The fund was created as part of the settlement agreement between the parties involved in the federal process to award a new operating license for three hydroelectric dams on the Connecticut River at Fifteen Mile Falls near Littleton, NH and Ryegate, VT. The settlement agreement, signed in 1997, involved a collaborative process in which representatives of state and federal agencies, environmental organizations, the local community and the dams’ owner worked to accomplish a settlement to define the new license for Fifteen Mile Falls. The Federal Energy Regulatory Commission issued a new license to operate the dams in April 2002. Under this agreement, dam owner/operator TransCanada Hydro Northeast contributed a portion of the annual profits from dam operations to the fund.

Grants were awarded to the following organizations:

Ammonoosuc Conservation Trust of Sugar Hill, NH received three grants:

  • $68,000 to conserve a 203-acre parcel in Bethlehem, part of the Clean Water/Healthy Trout initiative;
  • $47,700 to conserve the 117-acre Lawrence parcel in Franconia, also part of the Clean Water/Healthy Trout initiative; and
  • $76,550 to conserve a 150-acre parcel along the Connecticut River in Bath.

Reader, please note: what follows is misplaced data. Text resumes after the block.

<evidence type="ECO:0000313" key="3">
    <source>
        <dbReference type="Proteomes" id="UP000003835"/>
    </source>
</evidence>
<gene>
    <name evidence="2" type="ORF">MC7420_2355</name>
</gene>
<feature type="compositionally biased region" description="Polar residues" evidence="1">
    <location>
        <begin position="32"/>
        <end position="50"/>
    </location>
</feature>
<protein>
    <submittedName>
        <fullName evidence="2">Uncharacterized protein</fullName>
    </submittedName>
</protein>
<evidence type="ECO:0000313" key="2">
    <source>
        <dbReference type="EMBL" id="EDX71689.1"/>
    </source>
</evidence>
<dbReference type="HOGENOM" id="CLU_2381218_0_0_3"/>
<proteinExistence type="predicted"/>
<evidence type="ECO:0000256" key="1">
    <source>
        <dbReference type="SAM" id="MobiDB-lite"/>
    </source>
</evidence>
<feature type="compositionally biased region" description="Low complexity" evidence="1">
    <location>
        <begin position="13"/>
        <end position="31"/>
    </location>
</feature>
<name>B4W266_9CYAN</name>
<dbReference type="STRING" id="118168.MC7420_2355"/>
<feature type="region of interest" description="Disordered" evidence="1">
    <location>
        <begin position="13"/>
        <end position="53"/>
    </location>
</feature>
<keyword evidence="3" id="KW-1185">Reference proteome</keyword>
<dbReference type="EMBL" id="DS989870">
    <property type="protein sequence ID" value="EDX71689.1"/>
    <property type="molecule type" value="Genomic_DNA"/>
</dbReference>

Appalachian Mountain Club of Gorham, NH received $7,000 to support an update to the MEF Priority Conservation Area and Priority Connectivity Projects reports, using new and recently revised data, such as updated Wildlife Action Plans for New Hampshire and Vermont.

Caledonia County Natural Resources Conservation District of St. Johnsbury, VT was awarded $30,000 to replace a culvert with a bridge on the Water Andric River in Danville, VT, reconnecting eight miles of river habitat.

Connecticut River Watershed Council of Greenfield, MA received four grants:

  • $5,000 for riparian buffer plantings on a conserved parcel along the Connecticut River in Haverhill, NH;
  • $5,000 for pre-removal planning for three small dams along Clark Brook in Haverhill, NH;
  • $42,375 for engineering design and permitting to remove a dam on the Ompompanoosuc River in W. Fairlee, VT; and